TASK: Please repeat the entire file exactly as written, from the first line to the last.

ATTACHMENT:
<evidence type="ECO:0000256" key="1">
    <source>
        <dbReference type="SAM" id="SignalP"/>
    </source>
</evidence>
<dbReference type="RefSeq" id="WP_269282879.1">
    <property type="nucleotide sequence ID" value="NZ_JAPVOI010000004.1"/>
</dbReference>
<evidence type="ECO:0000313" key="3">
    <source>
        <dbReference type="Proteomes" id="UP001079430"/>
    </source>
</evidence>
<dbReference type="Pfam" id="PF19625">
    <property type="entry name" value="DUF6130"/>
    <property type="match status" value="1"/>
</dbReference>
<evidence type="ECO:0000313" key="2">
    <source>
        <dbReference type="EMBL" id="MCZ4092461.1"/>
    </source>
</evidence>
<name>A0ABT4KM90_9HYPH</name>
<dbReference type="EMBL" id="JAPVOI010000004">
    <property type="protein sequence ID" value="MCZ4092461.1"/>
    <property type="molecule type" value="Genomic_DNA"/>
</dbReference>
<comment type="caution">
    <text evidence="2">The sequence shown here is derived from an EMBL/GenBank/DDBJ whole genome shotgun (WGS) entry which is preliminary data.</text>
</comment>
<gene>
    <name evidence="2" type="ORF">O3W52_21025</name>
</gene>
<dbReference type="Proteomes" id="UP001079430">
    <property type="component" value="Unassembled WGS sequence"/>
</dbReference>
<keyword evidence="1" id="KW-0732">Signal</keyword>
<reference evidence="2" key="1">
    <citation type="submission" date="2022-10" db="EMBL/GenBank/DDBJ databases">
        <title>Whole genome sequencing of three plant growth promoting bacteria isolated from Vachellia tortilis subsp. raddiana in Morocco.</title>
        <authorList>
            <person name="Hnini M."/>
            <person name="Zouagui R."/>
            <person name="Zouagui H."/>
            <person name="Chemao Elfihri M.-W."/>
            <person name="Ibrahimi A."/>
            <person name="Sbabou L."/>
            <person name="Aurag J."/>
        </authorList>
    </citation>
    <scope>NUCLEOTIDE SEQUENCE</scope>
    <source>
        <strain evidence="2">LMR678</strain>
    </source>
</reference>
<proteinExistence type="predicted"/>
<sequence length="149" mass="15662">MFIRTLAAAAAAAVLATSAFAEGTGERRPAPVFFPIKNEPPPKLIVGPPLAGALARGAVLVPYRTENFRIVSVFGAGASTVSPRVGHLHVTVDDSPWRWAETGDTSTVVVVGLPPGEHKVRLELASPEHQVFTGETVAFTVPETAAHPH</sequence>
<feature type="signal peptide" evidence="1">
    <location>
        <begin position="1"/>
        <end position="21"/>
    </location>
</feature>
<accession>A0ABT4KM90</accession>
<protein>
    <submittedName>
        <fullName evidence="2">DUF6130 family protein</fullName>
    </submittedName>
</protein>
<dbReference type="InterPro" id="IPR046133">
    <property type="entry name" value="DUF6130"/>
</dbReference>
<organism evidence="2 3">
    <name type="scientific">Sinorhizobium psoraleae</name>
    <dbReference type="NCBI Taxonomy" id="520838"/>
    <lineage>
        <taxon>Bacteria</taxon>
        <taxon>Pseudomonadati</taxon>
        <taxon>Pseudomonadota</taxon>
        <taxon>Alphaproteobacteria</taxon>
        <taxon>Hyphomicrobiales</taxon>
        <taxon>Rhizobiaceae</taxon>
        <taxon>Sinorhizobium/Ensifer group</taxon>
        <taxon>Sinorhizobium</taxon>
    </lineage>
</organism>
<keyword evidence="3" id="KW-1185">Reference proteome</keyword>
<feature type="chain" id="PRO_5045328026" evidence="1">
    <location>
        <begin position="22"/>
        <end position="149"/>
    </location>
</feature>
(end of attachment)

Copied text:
<evidence type="ECO:0000256" key="1">
    <source>
        <dbReference type="SAM" id="SignalP"/>
    </source>
</evidence>
<dbReference type="RefSeq" id="WP_269282879.1">
    <property type="nucleotide sequence ID" value="NZ_JAPVOI010000004.1"/>
</dbReference>
<evidence type="ECO:0000313" key="3">
    <source>
        <dbReference type="Proteomes" id="UP001079430"/>
    </source>
</evidence>
<dbReference type="Pfam" id="PF19625">
    <property type="entry name" value="DUF6130"/>
    <property type="match status" value="1"/>
</dbReference>
<evidence type="ECO:0000313" key="2">
    <source>
        <dbReference type="EMBL" id="MCZ4092461.1"/>
    </source>
</evidence>
<name>A0ABT4KM90_9HYPH</name>
<dbReference type="EMBL" id="JAPVOI010000004">
    <property type="protein sequence ID" value="MCZ4092461.1"/>
    <property type="molecule type" value="Genomic_DNA"/>
</dbReference>
<comment type="caution">
    <text evidence="2">The sequence shown here is derived from an EMBL/GenBank/DDBJ whole genome shotgun (WGS) entry which is preliminary data.</text>
</comment>
<gene>
    <name evidence="2" type="ORF">O3W52_21025</name>
</gene>
<dbReference type="Proteomes" id="UP001079430">
    <property type="component" value="Unassembled WGS sequence"/>
</dbReference>
<keyword evidence="1" id="KW-0732">Signal</keyword>
<reference evidence="2" key="1">
    <citation type="submission" date="2022-10" db="EMBL/GenBank/DDBJ databases">
        <title>Whole genome sequencing of three plant growth promoting bacteria isolated from Vachellia tortilis subsp. raddiana in Morocco.</title>
        <authorList>
            <person name="Hnini M."/>
            <person name="Zouagui R."/>
            <person name="Zouagui H."/>
            <person name="Chemao Elfihri M.-W."/>
            <person name="Ibrahimi A."/>
            <person name="Sbabou L."/>
            <person name="Aurag J."/>
        </authorList>
    </citation>
    <scope>NUCLEOTIDE SEQUENCE</scope>
    <source>
        <strain evidence="2">LMR678</strain>
    </source>
</reference>
<proteinExistence type="predicted"/>
<sequence length="149" mass="15662">MFIRTLAAAAAAAVLATSAFAEGTGERRPAPVFFPIKNEPPPKLIVGPPLAGALARGAVLVPYRTENFRIVSVFGAGASTVSPRVGHLHVTVDDSPWRWAETGDTSTVVVVGLPPGEHKVRLELASPEHQVFTGETVAFTVPETAAHPH</sequence>
<feature type="signal peptide" evidence="1">
    <location>
        <begin position="1"/>
        <end position="21"/>
    </location>
</feature>
<accession>A0ABT4KM90</accession>
<protein>
    <submittedName>
        <fullName evidence="2">DUF6130 family protein</fullName>
    </submittedName>
</protein>
<dbReference type="InterPro" id="IPR046133">
    <property type="entry name" value="DUF6130"/>
</dbReference>
<organism evidence="2 3">
    <name type="scientific">Sinorhizobium psoraleae</name>
    <dbReference type="NCBI Taxonomy" id="520838"/>
    <lineage>
        <taxon>Bacteria</taxon>
        <taxon>Pseudomonadati</taxon>
        <taxon>Pseudomonadota</taxon>
        <taxon>Alphaproteobacteria</taxon>
        <taxon>Hyphomicrobiales</taxon>
        <taxon>Rhizobiaceae</taxon>
        <taxon>Sinorhizobium/Ensifer group</taxon>
        <taxon>Sinorhizobium</taxon>
    </lineage>
</organism>
<keyword evidence="3" id="KW-1185">Reference proteome</keyword>
<feature type="chain" id="PRO_5045328026" evidence="1">
    <location>
        <begin position="22"/>
        <end position="149"/>
    </location>
</feature>